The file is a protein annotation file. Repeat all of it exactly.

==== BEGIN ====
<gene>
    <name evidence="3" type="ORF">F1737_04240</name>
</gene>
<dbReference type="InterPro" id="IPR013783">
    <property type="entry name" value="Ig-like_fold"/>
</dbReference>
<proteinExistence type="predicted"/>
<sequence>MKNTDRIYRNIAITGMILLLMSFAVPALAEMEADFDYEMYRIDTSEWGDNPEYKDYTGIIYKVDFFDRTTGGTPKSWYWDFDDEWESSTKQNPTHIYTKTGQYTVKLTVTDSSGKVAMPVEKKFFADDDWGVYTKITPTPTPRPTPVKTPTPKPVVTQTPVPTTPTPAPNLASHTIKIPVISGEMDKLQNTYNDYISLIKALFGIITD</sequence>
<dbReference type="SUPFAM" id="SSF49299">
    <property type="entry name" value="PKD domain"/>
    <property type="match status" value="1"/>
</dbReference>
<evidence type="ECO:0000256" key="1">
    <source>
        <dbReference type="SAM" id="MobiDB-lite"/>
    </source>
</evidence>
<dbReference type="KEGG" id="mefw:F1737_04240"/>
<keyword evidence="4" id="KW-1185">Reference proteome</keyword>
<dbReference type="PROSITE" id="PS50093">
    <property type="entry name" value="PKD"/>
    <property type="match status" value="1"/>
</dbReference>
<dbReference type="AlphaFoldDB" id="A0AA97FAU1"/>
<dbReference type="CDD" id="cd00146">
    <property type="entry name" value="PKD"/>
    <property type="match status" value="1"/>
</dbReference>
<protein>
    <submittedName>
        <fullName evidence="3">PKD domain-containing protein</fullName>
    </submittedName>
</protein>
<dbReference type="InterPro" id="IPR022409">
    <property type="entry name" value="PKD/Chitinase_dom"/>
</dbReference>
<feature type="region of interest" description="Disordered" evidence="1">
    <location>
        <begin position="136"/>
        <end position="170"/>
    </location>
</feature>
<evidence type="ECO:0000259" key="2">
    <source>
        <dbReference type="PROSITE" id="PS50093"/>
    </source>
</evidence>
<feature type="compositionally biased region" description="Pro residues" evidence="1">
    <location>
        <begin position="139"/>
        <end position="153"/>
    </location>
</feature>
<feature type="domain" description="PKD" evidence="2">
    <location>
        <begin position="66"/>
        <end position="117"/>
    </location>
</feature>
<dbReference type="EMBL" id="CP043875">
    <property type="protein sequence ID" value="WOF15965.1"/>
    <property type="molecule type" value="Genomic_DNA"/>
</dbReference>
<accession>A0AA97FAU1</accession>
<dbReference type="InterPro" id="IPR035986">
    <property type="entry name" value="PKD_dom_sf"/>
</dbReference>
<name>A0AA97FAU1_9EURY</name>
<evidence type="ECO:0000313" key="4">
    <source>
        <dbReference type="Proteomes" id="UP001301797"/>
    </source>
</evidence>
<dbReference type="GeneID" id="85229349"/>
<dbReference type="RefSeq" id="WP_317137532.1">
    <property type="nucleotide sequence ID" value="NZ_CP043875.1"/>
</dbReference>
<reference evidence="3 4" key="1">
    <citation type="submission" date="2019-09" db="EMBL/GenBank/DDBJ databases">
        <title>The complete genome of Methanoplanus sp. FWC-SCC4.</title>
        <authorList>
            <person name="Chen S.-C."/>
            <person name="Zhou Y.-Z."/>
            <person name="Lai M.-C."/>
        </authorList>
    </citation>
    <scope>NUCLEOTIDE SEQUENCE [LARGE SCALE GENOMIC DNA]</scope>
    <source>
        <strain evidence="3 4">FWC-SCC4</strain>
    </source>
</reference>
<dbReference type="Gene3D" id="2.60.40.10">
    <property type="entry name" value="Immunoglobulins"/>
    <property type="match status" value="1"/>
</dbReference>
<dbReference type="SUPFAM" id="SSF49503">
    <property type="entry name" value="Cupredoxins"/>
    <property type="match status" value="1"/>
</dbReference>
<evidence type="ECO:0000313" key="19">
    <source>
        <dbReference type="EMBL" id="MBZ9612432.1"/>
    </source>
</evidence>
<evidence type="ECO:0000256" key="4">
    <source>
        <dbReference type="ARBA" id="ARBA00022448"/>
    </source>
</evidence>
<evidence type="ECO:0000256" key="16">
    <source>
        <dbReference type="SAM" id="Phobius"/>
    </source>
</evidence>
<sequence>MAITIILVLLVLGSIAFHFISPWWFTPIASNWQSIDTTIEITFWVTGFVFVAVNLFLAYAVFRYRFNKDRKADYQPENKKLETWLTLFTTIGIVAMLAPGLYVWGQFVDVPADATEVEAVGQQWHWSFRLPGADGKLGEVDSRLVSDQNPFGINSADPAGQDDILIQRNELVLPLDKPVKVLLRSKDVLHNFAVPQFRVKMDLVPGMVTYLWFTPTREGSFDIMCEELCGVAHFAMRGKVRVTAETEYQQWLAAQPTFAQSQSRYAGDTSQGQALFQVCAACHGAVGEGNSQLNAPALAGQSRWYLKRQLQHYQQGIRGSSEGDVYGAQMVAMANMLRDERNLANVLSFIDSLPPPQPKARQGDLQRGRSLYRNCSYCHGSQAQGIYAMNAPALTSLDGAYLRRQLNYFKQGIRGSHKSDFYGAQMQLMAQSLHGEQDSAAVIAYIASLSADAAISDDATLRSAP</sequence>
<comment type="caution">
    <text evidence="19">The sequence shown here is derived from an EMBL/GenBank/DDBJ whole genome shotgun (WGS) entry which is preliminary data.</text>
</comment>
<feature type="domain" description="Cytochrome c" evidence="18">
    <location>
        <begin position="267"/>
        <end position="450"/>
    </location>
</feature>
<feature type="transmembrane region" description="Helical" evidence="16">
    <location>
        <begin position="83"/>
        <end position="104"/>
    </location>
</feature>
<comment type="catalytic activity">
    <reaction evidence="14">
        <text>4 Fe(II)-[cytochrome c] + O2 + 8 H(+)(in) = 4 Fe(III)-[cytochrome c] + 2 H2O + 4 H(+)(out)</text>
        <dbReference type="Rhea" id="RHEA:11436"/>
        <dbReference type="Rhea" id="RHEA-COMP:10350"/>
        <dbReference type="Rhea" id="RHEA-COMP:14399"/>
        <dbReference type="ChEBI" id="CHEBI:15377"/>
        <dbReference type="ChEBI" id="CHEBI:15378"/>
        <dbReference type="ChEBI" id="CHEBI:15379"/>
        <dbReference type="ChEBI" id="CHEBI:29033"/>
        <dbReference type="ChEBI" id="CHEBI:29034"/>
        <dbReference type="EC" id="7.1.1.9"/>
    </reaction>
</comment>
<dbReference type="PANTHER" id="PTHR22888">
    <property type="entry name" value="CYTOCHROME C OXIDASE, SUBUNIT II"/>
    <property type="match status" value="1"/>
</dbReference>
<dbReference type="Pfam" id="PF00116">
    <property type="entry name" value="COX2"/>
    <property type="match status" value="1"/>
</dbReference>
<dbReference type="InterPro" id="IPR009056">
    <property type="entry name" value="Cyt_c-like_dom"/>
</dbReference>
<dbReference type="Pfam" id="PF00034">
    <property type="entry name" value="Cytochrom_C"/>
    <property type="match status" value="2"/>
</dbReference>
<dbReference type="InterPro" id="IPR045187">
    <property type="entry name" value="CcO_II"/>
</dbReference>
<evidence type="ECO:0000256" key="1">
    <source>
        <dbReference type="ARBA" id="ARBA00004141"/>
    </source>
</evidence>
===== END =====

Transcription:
<gene>
    <name evidence="3" type="ORF">F1737_04240</name>
</gene>
<dbReference type="InterPro" id="IPR013783">
    <property type="entry name" value="Ig-like_fold"/>
</dbReference>
<proteinExistence type="predicted"/>
<sequence>MKNTDRIYRNIAITGMILLLMSFAVPALAEMEADFDYEMYRIDTSEWGDNPEYKDYTGIIYKVDFFDRTTGGTPKSWYWDFDDEWESSTKQNPTHIYTKTGQYTVKLTVTDSSGKVAMPVEKKFFADDDWGVYTKITPTPTPRPTPVKTPTPKPVVTQTPVPTTPTPAPNLASHTIKIPVISGEMDKLQNTYNDYISLIKALFGIITD</sequence>
<dbReference type="SUPFAM" id="SSF49299">
    <property type="entry name" value="PKD domain"/>
    <property type="match status" value="1"/>
</dbReference>
<evidence type="ECO:0000256" key="1">
    <source>
        <dbReference type="SAM" id="MobiDB-lite"/>
    </source>
</evidence>
<dbReference type="KEGG" id="mefw:F1737_04240"/>
<keyword evidence="4" id="KW-1185">Reference proteome</keyword>
<dbReference type="PROSITE" id="PS50093">
    <property type="entry name" value="PKD"/>
    <property type="match status" value="1"/>
</dbReference>
<dbReference type="AlphaFoldDB" id="A0AA97FAU1"/>
<dbReference type="CDD" id="cd00146">
    <property type="entry name" value="PKD"/>
    <property type="match status" value="1"/>
</dbReference>
<protein>
    <submittedName>
        <fullName evidence="3">PKD domain-containing protein</fullName>
    </submittedName>
</protein>
<dbReference type="InterPro" id="IPR022409">
    <property type="entry name" value="PKD/Chitinase_dom"/>
</dbReference>
<feature type="region of interest" description="Disordered" evidence="1">
    <location>
        <begin position="136"/>
        <end position="170"/>
    </location>
</feature>
<evidence type="ECO:0000259" key="2">
    <source>
        <dbReference type="PROSITE" id="PS50093"/>
    </source>
</evidence>
<feature type="compositionally biased region" description="Pro residues" evidence="1">
    <location>
        <begin position="139"/>
        <end position="153"/>
    </location>
</feature>
<feature type="domain" description="PKD" evidence="2">
    <location>
        <begin position="66"/>
        <end position="117"/>
    </location>
</feature>
<dbReference type="EMBL" id="CP043875">
    <property type="protein sequence ID" value="WOF15965.1"/>
    <property type="molecule type" value="Genomic_DNA"/>
</dbReference>
<accession>A0AA97FAU1</accession>
<dbReference type="InterPro" id="IPR035986">
    <property type="entry name" value="PKD_dom_sf"/>
</dbReference>
<name>A0AA97FAU1_9EURY</name>
<evidence type="ECO:0000313" key="4">
    <source>
        <dbReference type="Proteomes" id="UP001301797"/>
    </source>
</evidence>
<dbReference type="GeneID" id="85229349"/>
<dbReference type="RefSeq" id="WP_317137532.1">
    <property type="nucleotide sequence ID" value="NZ_CP043875.1"/>
</dbReference>
<reference evidence="3 4" key="1">
    <citation type="submission" date="2019-09" db="EMBL/GenBank/DDBJ databases">
        <title>The complete genome of Methanoplanus sp. FWC-SCC4.</title>
        <authorList>
            <person name="Chen S.-C."/>
            <person name="Zhou Y.-Z."/>
            <person name="Lai M.-C."/>
        </authorList>
    </citation>
    <scope>NUCLEOTIDE SEQUENCE [LARGE SCALE GENOMIC DNA]</scope>
    <source>
        <strain evidence="3 4">FWC-SCC4</strain>
    </source>
</reference>
<dbReference type="Gene3D" id="2.60.40.10">
    <property type="entry name" value="Immunoglobulins"/>
    <property type="match status" value="1"/>
</dbReference>
<dbReference type="SUPFAM" id="SSF49503">
    <property type="entry name" value="Cupredoxins"/>
    <property type="match status" value="1"/>
</dbReference>
<evidence type="ECO:0000313" key="19">
    <source>
        <dbReference type="EMBL" id="MBZ9612432.1"/>
    </source>
</evidence>
<evidence type="ECO:0000256" key="4">
    <source>
        <dbReference type="ARBA" id="ARBA00022448"/>
    </source>
</evidence>
<evidence type="ECO:0000256" key="16">
    <source>
        <dbReference type="SAM" id="Phobius"/>
    </source>
</evidence>
<sequence>MAITIILVLLVLGSIAFHFISPWWFTPIASNWQSIDTTIEITFWVTGFVFVAVNLFLAYAVFRYRFNKDRKADYQPENKKLETWLTLFTTIGIVAMLAPGLYVWGQFVDVPADATEVEAVGQQWHWSFRLPGADGKLGEVDSRLVSDQNPFGINSADPAGQDDILIQRNELVLPLDKPVKVLLRSKDVLHNFAVPQFRVKMDLVPGMVTYLWFTPTREGSFDIMCEELCGVAHFAMRGKVRVTAETEYQQWLAAQPTFAQSQSRYAGDTSQGQALFQVCAACHGAVGEGNSQLNAPALAGQSRWYLKRQLQHYQQGIRGSSEGDVYGAQMVAMANMLRDERNLANVLSFIDSLPPPQPKARQGDLQRGRSLYRNCSYCHGSQAQGIYAMNAPALTSLDGAYLRRQLNYFKQGIRGSHKSDFYGAQMQLMAQSLHGEQDSAAVIAYIASLSADAAISDDATLRSAP</sequence>
<comment type="caution">
    <text evidence="19">The sequence shown here is derived from an EMBL/GenBank/DDBJ whole genome shotgun (WGS) entry which is preliminary data.</text>
</comment>
<feature type="domain" description="Cytochrome c" evidence="18">
    <location>
        <begin position="267"/>
        <end position="450"/>
    </location>
</feature>
<feature type="transmembrane region" description="Helical" evidence="16">
    <location>
        <begin position="83"/>
        <end position="104"/>
    </location>
</feature>
<comment type="catalytic activity">
    <reaction evidence="14">
        <text>4 Fe(II)-[cytochrome c] + O2 + 8 H(+)(in) = 4 Fe(III)-[cytochrome c] + 2 H2O + 4 H(+)(out)</text>
        <dbReference type="Rhea" id="RHEA:11436"/>
        <dbReference type="Rhea" id="RHEA-COMP:10350"/>
        <dbReference type="Rhea" id="RHEA-COMP:14399"/>
        <dbReference type="ChEBI" id="CHEBI:15377"/>
        <dbReference type="ChEBI" id="CHEBI:15378"/>
        <dbReference type="ChEBI" id="CHEBI:15379"/>
        <dbReference type="ChEBI" id="CHEBI:29033"/>
        <dbReference type="ChEBI" id="CHEBI:29034"/>
        <dbReference type="EC" id="7.1.1.9"/>
    </reaction>
</comment>
<dbReference type="PANTHER" id="PTHR22888">
    <property type="entry name" value="CYTOCHROME C OXIDASE, SUBUNIT II"/>
    <property type="match status" value="1"/>
</dbReference>
<dbReference type="Pfam" id="PF00116">
    <property type="entry name" value="COX2"/>
    <property type="match status" value="1"/>
</dbReference>
<dbReference type="InterPro" id="IPR009056">
    <property type="entry name" value="Cyt_c-like_dom"/>
</dbReference>
<dbReference type="Pfam" id="PF00034">
    <property type="entry name" value="Cytochrom_C"/>
    <property type="match status" value="2"/>
</dbReference>
<dbReference type="InterPro" id="IPR045187">
    <property type="entry name" value="CcO_II"/>
</dbReference>
<evidence type="ECO:0000256" key="1">
    <source>
        <dbReference type="ARBA" id="ARBA00004141"/>
    </source>
</evidence>